Florida Sen. Marco RUBIO is finally catching his break. He spent the summer playing hide-and-seek from headlines, preferring the quiet organizing in early nominating states of Iowa, New Hampshire and South Carolina. The first-term Senator has the biography that Republicans say they want to paint the party as one of the future: son of immigrants, bilingual, charismatic. A head-to-head with Hillary Clinton would be an easy campaign for the GOP to paint as a choice between the past and the future. However, Rubio needs to first convince the party that he isn’t going to be a clone of another well-regarded first-term Senator who moved to the White House with limited experience: Barack Obama.

Read More: Marco Rubio Earns His Place in the Republican Top Tier

Texas Sen. Ted CRUZ is a champion debater. He has the trophies from college to prove it. On stage, he blends his debating skills with his courtroom presence, calmly prosecuting his rival. Of late, however, he has taken greater aim at the debate moderators and those not in the room: Obama and Hillary Clinton. It has helped him with donors and with voters, but he has yet to land any roundhouses on fellow Republicans. For Cruz to win the nomination, the field must narrow, and Cruz could help that along if only he’d use his formidable skills to go after someone who also wants the nomination.

Read More: Ted Cruz Goes After the Media in Republican Debate

Sen. Rand PAUL of Kentucky is clearly loathing these debates. He sighs and rolls his eyes when he’s not shouting to interrupt his rivals. Neither is winning him votes, and he’s bringing his generally unpleasant campaign mood with him onto the stage. The former ophthalmologist is even struggling to keep supporters of his father’s presidential campaigns in the fold. They are instead starting to look elsewhere, given the younger Paul’s sagging fortunes. For them, Rand Paul is less a revolution than a revolt against two long hours of debates.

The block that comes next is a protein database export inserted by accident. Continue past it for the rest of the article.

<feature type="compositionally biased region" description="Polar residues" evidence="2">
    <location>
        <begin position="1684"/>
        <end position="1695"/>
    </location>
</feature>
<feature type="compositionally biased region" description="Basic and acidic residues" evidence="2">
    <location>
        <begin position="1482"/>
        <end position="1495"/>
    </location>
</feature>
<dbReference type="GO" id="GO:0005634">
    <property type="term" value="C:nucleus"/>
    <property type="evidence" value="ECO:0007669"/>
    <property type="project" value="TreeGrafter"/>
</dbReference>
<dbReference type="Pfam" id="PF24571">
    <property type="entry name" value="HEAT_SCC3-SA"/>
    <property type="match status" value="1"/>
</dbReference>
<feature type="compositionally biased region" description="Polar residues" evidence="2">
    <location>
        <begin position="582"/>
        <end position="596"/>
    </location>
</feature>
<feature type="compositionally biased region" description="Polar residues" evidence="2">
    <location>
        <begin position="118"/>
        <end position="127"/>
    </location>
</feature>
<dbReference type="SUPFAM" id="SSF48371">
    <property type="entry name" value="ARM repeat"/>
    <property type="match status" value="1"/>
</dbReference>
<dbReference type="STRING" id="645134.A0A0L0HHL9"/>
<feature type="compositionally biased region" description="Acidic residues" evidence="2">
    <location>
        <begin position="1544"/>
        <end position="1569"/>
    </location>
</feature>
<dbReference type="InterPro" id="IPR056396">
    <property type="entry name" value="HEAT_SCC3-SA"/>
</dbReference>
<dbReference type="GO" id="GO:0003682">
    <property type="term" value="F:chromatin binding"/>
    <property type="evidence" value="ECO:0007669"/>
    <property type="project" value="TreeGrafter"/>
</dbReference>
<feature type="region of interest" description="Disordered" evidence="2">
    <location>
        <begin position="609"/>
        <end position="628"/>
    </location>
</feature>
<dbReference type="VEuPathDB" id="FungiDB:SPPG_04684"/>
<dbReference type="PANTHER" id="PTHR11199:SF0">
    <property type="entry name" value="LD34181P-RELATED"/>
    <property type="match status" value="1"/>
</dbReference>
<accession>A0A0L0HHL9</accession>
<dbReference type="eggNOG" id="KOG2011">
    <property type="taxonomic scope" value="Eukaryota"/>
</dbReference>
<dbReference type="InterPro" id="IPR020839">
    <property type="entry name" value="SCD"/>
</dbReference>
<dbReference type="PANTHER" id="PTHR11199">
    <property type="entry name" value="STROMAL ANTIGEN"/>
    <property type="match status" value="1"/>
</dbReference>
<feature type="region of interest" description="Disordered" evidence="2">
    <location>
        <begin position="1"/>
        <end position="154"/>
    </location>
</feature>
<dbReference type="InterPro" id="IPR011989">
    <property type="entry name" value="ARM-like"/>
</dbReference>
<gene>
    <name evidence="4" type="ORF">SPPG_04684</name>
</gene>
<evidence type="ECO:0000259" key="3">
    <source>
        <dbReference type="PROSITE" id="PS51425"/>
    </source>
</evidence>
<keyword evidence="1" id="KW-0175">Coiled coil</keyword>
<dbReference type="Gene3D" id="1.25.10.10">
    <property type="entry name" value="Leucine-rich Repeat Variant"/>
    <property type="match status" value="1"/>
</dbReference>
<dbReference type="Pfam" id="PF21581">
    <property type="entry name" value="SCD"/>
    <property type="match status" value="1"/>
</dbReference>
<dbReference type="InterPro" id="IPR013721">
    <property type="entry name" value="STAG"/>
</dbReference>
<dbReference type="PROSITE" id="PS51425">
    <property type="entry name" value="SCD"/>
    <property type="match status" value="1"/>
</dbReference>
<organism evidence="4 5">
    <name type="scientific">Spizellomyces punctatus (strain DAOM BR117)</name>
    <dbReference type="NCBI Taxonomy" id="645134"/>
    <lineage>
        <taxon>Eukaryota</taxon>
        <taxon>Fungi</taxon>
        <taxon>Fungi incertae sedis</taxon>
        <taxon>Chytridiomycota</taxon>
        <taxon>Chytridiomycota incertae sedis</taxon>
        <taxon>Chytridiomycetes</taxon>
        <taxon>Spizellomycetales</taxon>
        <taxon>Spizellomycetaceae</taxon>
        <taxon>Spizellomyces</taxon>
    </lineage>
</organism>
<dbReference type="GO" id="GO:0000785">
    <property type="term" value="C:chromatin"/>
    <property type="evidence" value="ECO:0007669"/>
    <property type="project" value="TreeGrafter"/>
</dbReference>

Read More: Why Rand Paul’s Filibuster Will Fail

Former Hewlett-Packard CEO Carly FIORINA head back to the debate stage, the one place in the campaign where she is atop the field. The tech-savvy executive has landed solid debate performances so far, but she hasn’t been able to translate them into sustained polling success. The lone woman in the race can be charming and cutting at the same time, a skill many would love to see deployed in a head-to-head with Clinton. However, Fiorina first must navigate the primary calendar and debates.

Read More: Support for Carly Fiorina Dwindles in Latest Poll

Ohio Gov. John KASICH needs a moment. He tried to have one at the CNBC forum, but it didn’t quite get there. His advisers, including veterans of presidential races past, are working to prepare him to land the line this time. The former House Budget Committee chairman is a wonk, and his fiscally conservative views should easily marry with the business-focused debate. He just needs to remember how to deliver the line that his deep-pocketed super PAC can turn into a TV ad.

Read More: John Kasich Lashes Out at Opponents During Debate

CHRISTIE got demoted to the undercard debate. So, too, did former Arkansas Gov. Mike HUCKABEE. Christie became the man to beat after the 2012 elections, only to have a cloud of scandal hanging over his head—yet even his strongest critics have never been able to prove he had anything to with a high-profile political payback scheme. Huckabee, who in 2008 won the Iowa Caucuses, has been limping along during this bid with lackluster fundraising but a ton of time on the ground in Iowa and South Carolina. Both candidates are fighting for their campaigns, and each is capable of made-for-TV moments. They just have to remind enough people why they are credible, so that they can claw their way back to the big-ticket debate on Dec. 15 in Nevada.

Read More: Chris Christie Seeks Comeback As Jeb Bush Slides

Former Sen. Rick SANTORUM of Pennsylvania and Louisiana Gov. Bobby JINDAL continue to be at the rear of the pack. Neither is catching fire nationally and both are struggling with money. Here’s the rub: they two top the tally of events held in Iowa this cycle. According to the Des Moines Register’s running list, Santorum has appeared at 178 events to Jindal’s 128. Their task Tuesday night? Find the first flight back to Iowa and hope caucusgoers there reward hard work.

Sen. Lindsey GRAHAM, former New York Gov. George PATAKI and former Virginia Gov. Jim GILMORE have the same challenges as most Americans: finding Fox Business on their cable boxes at home. The trio was cut from the entire evening’s broadcast because each has such lousy polling numbers.

Read Next: How Fox Business Anchors Are Preparing for Tuesday’s Debate

See the 2016 Candidates' Campaign Launches

Sen. Ted Cruz kicks off his campaign for 2016 Republican presidential nominee at Liberty University's Vines Center in Lynchburg, Va. on March 23, 2015. (